Your ads are not going to show up if you don’t have keywords. So, keywords come first, then you can do different things with the audiences in addition to that.
So, there are two different things to do with audiences:
1) You can add an audience for targeting
What this means in a search campaign is that your ad will only show if someone is searching the keywords that you’re targeting and they are also in an audience that you are targeting.
This is fairly limiting because your ad will not show to anyone who’s outside of an audience that you’ve set up. This means even if someone is searching for one of the keywords that you’re targeting, your ad will not show to those people unless they’re in an audience that you’re targeting. You’re going to be missing out on a lot of traffic this way. That is what the targeting option does, it requires that your ad will only be shown to people who are in the audiences that you added.
2) You can use audiences for Observation.
In this option, it’s not going to be so narrow. Someone could be searching the keywords that you’ve selected, and they don’t have to be in one of your audiences, they are still going to be eligible to see your ad.
What observation does is it lets you add your audiences, and then you can see how the data is different for your different audiences and also how it’s different for people who are not in the audience. In this case, you can adjust your bid for different audiences.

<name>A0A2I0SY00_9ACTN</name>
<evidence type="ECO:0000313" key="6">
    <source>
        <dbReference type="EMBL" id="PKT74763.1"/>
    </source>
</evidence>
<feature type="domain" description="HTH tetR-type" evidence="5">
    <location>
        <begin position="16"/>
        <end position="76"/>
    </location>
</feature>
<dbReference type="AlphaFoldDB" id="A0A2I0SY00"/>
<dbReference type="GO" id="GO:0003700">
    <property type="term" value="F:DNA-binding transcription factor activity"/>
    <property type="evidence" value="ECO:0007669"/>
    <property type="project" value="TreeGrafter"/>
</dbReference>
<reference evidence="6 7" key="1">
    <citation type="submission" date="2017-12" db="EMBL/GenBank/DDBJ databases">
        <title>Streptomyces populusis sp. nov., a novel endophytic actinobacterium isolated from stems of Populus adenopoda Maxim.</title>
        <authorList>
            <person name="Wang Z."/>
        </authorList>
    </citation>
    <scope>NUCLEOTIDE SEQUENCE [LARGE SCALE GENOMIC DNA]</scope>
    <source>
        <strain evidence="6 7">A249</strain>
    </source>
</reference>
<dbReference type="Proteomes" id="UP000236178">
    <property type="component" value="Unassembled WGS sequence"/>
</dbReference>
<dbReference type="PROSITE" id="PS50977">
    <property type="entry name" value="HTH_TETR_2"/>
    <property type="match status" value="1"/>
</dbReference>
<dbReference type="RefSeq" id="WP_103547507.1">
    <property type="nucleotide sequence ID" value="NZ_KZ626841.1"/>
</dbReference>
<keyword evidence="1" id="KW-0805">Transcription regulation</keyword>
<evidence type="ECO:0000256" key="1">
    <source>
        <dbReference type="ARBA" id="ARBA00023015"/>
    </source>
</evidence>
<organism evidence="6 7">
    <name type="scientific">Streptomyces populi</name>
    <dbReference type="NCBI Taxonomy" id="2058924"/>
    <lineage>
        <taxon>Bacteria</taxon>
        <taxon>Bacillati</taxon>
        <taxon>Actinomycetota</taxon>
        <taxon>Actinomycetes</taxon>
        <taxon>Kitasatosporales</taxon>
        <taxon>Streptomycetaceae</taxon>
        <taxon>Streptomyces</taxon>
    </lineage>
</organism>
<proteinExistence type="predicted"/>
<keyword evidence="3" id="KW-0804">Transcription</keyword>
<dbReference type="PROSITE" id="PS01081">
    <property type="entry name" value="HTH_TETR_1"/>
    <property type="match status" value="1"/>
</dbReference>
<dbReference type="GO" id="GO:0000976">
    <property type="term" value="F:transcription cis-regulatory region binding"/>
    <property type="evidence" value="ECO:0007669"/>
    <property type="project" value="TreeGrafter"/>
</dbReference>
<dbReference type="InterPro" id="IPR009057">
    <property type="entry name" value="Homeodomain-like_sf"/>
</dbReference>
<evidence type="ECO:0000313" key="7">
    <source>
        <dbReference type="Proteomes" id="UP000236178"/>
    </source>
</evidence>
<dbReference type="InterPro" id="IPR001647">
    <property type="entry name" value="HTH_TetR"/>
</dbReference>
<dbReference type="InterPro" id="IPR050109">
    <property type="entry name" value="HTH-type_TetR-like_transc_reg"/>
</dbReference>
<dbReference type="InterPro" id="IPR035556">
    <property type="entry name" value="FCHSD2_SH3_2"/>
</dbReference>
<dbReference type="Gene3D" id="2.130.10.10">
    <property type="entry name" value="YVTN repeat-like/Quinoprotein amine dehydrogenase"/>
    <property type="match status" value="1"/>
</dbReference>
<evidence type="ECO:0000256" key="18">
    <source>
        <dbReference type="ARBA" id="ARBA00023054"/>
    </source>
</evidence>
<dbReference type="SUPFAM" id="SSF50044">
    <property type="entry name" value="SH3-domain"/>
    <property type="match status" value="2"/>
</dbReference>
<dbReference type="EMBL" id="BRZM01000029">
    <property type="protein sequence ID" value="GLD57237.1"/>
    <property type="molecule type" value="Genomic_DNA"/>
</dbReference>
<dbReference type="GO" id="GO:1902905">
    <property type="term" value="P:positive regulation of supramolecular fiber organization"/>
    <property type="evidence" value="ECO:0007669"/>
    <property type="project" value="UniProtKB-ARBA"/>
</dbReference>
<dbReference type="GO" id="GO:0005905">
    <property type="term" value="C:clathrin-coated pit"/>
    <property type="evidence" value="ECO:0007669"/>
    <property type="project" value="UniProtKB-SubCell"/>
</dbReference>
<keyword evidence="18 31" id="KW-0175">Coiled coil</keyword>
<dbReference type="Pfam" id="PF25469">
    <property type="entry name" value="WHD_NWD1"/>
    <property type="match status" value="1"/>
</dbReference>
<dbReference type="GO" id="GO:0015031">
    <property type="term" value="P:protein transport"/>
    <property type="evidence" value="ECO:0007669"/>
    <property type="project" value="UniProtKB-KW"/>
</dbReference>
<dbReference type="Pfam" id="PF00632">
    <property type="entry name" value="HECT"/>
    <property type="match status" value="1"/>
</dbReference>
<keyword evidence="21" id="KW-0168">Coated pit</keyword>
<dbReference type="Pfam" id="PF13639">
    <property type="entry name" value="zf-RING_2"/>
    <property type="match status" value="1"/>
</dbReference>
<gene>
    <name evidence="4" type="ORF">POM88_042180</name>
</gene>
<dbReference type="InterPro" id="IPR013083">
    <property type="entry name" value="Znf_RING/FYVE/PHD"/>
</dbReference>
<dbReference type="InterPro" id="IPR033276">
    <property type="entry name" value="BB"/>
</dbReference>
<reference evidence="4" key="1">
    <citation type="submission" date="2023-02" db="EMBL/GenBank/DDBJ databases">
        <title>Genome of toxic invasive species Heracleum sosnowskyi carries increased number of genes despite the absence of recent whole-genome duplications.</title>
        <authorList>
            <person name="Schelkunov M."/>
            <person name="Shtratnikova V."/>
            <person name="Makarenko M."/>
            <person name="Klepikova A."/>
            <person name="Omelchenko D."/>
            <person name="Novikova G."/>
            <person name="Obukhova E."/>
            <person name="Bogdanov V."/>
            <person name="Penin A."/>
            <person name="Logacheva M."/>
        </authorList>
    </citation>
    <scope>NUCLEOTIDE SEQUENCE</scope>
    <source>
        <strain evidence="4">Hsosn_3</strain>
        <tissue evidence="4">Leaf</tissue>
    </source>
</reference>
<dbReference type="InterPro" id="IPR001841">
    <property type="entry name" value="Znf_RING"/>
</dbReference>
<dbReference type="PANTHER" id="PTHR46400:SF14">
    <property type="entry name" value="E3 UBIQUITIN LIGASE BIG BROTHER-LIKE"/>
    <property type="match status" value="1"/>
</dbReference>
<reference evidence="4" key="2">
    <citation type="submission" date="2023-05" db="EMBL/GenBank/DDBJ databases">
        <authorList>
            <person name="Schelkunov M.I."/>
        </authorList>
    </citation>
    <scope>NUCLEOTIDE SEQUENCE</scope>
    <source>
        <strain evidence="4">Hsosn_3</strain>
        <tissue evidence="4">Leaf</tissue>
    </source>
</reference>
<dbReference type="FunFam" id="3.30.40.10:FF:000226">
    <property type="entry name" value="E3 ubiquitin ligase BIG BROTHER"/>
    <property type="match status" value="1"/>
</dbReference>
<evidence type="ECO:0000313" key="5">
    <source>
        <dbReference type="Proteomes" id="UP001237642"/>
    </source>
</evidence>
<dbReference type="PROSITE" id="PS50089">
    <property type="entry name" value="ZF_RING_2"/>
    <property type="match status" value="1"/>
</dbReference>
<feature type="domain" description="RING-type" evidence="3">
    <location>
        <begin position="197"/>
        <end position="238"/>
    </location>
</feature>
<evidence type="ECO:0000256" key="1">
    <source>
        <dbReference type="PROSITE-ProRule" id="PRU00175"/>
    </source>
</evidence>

For example, you add five different audiences that you feel are relevant to the thing that you’re selling. You observe how this data looks, and you’ll find that for a couple of these audiences, the return on your ad spend (ROAS) is much higher than average. There will be audiences that outperform the others, getting you more sales than average. What you can do then is take that data, and increase the bids for the audiences that perform better. Knowing that people in these audiences are going to be more profitable, you can then bid more for them.
Now you’re paying more per click for people who are in these audiences. But because you’re making more profit, that’s fine. You’d rather pay more per click in order to get more traffic because you know that those people are going to become customers at a higher rate than average.
You can also decrease bids for certain audiences or you can exclude them altogether. Again, Google doesn’t necessarily know everything about people. I wouldn’t recommend excluding an audience at the start of a campaign.
But there are cases that you might consider excluding an audience. For example, you’re only selling a product for homeowners, and you think it might be a good idea to exclude renters. What you can do is add the “renters” audience for observation. It’s not going to change your campaign at all, everyone is still going to see your ad, we’re just observing the audience.
If the hypothesis turns out to be true that people in the “renters” audience are not becoming customers, then you can decide to significantly decrease your bids for “renters”, put in a negative bid adjustment, or simply exclude that ‘renters” audience altogether. Again, because of the inconsistency and inaccuracy of all these data, I wouldn’t recommend excluding an audience before running that test.
What’s the Bottom line?
I would always recommend starting with an observation so you can see which ones will be a good audience or bad audience, and then only making a change after we see how that audience actually performs.